Myth and History in Fantasy Literature

OR Melling discusses some of the ideas behind her work with reference to her first book, The Druid’s Tune.

(Given as a talk in the Belfast Arts Club, Northern Ireland , in August 1992. Subsequently published in Children’s Books in Ireland, the magazine of CLAI, the Children’s Literature Association of Ireland, November 1993.) 

At the heart’s core of fantasy literature lies the infinite possibility of dreams. Whether it presents alternate worlds in outer or inner space, alternate forms of life beyond humanity, alternate realities beyond our own, this genre speaks not to the limited self but to the limitless spirit. The well from which it draws its inspiration - be it established myth or the capacity for myth-making - is that which Joseph Campbell calls ‘the lost forgotten living waters of the inexhaustible source.’

Fantasy literature of the high tradition is a song of hope. It whispers a simple message: as long as the spirit is intact, nothing is broken irreparably. It is idealistic in both the conventional and the Platonic sense and can therefore be a nourishing source for the idealism of youth. Young people are by nature idealistic as, regardless of the hardships they may have already endured, they do not have the accumulation of failures which every adult has gathered through time and experience.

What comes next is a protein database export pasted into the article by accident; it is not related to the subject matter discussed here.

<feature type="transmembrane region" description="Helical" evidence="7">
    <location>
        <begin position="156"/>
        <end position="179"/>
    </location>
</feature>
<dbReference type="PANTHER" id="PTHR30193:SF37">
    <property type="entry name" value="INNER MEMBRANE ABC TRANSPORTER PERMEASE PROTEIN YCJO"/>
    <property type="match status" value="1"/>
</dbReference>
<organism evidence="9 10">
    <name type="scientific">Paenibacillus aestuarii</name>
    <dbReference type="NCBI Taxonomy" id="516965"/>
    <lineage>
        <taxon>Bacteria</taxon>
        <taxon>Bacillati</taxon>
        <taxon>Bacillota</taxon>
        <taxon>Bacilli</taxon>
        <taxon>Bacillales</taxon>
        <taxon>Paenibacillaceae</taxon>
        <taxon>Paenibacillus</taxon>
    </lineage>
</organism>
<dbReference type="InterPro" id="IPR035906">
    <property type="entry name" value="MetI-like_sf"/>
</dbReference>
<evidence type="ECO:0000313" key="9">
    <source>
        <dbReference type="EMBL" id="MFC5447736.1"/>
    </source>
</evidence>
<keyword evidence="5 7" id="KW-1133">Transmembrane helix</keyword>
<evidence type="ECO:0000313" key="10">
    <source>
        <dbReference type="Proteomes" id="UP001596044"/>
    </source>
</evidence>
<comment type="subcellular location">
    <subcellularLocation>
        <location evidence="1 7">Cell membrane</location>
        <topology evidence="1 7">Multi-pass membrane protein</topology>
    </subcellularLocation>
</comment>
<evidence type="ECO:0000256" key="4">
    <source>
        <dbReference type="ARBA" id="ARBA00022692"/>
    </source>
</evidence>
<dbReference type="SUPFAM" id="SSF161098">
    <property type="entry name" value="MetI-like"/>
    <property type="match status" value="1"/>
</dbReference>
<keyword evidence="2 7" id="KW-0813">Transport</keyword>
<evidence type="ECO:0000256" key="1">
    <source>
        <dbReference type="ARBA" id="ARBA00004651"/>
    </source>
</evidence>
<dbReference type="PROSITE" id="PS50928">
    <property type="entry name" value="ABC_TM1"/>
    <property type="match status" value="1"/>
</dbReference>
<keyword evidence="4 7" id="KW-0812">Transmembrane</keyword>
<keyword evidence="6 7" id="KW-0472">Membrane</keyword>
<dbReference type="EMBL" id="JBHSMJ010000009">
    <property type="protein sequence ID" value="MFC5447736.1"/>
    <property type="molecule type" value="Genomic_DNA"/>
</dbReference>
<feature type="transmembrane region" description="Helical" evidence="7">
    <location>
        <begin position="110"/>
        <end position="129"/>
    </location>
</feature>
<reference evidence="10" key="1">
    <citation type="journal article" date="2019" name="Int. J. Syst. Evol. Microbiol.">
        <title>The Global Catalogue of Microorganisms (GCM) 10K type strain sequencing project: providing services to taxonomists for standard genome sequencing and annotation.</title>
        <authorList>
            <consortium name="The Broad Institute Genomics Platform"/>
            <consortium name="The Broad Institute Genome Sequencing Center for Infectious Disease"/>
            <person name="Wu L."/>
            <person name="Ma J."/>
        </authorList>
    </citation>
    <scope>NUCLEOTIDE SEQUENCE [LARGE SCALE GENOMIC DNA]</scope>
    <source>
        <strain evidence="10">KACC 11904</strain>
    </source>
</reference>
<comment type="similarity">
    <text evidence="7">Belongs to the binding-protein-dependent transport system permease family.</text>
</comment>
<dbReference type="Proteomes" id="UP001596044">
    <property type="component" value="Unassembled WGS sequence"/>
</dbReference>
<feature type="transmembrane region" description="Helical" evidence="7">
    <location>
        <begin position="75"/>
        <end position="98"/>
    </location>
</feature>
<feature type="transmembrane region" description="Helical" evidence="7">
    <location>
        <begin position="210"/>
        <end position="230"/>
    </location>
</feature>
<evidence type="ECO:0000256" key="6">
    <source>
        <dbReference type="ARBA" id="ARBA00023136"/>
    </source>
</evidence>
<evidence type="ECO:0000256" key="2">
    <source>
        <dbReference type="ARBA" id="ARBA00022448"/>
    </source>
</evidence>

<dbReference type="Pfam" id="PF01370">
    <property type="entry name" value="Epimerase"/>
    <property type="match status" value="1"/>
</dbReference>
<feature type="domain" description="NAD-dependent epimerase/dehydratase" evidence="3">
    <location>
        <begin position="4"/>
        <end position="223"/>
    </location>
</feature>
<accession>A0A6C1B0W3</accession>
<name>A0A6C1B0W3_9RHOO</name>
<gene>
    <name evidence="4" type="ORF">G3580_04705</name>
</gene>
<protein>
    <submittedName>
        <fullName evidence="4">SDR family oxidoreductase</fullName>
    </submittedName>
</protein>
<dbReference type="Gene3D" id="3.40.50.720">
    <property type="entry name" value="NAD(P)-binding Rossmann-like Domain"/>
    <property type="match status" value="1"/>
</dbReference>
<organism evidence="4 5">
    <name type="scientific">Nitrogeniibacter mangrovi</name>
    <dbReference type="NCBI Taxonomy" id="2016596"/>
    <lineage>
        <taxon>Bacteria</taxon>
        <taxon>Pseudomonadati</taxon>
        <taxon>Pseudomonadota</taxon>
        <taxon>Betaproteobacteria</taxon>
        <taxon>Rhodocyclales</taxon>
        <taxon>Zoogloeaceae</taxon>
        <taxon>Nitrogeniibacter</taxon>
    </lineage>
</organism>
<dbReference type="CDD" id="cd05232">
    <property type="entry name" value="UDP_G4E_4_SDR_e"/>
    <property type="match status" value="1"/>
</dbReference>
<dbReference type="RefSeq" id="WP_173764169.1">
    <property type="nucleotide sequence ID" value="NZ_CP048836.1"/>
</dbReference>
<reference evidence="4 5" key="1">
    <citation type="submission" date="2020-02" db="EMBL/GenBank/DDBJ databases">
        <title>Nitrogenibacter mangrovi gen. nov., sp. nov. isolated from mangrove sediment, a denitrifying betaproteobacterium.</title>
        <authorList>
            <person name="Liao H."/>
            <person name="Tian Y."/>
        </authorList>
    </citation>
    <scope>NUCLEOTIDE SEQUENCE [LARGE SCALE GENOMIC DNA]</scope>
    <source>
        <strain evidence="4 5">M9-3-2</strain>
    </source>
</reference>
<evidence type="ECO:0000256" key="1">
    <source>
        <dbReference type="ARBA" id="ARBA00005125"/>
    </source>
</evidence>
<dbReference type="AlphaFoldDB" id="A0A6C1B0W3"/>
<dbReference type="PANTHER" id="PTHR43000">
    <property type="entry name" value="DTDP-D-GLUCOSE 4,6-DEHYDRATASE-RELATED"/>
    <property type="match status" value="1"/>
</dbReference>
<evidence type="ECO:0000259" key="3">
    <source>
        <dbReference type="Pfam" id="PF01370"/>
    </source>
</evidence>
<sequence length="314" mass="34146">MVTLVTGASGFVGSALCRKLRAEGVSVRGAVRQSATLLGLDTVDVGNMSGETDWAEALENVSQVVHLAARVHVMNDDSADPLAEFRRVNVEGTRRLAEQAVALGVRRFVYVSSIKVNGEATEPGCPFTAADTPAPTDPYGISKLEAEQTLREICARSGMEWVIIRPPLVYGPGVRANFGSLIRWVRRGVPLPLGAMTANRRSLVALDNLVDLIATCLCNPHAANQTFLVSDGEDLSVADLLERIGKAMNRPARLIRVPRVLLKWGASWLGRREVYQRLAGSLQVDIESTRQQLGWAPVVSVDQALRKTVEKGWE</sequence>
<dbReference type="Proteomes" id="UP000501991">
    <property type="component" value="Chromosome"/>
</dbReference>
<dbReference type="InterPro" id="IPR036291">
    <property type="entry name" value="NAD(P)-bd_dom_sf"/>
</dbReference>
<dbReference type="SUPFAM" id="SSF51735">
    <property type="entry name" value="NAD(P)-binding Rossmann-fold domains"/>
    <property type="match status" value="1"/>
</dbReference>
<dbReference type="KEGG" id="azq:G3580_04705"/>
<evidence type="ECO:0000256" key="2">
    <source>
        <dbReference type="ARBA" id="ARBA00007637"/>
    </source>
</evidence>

We as adults can react to youth’s spirit in either a negative or positive way. We can envy or resent their innate optimism and we can discourage it with cynicism, or even actively try to break it. Or we can nurture and encourage that fiery seed in the hopes that this generation might actually win. This generation may not inevitably lose their dreams to disillusionment or defeat. Gottfried von Strassburg, the 13th century author of Tristan, wrote of his work: ‘I have undertaken a labour, a labour out of love for the world, to comfort noble hearts.’

Fantasy literature is often considered to be simply a form of escapist fiction. Firstly I do not feel that ‘escaping’ is necessarily valueless in itself. As anyone who needs a holiday will attest, escaping can be a form of psychological and psychic regeneration as necessary as sleep. But I would also maintain that anything which encourages dreams and aspirations of a better self or a better world, anything which ‘comforts noble hearts’, is hardly an escape from reality. Rather, it can be an aid to survival and a source of strength, as well as a possible vehicle for improvement. And, as Tolkien pointed out, ‘a living mythology can deepen rather than cloud our vision of reality.’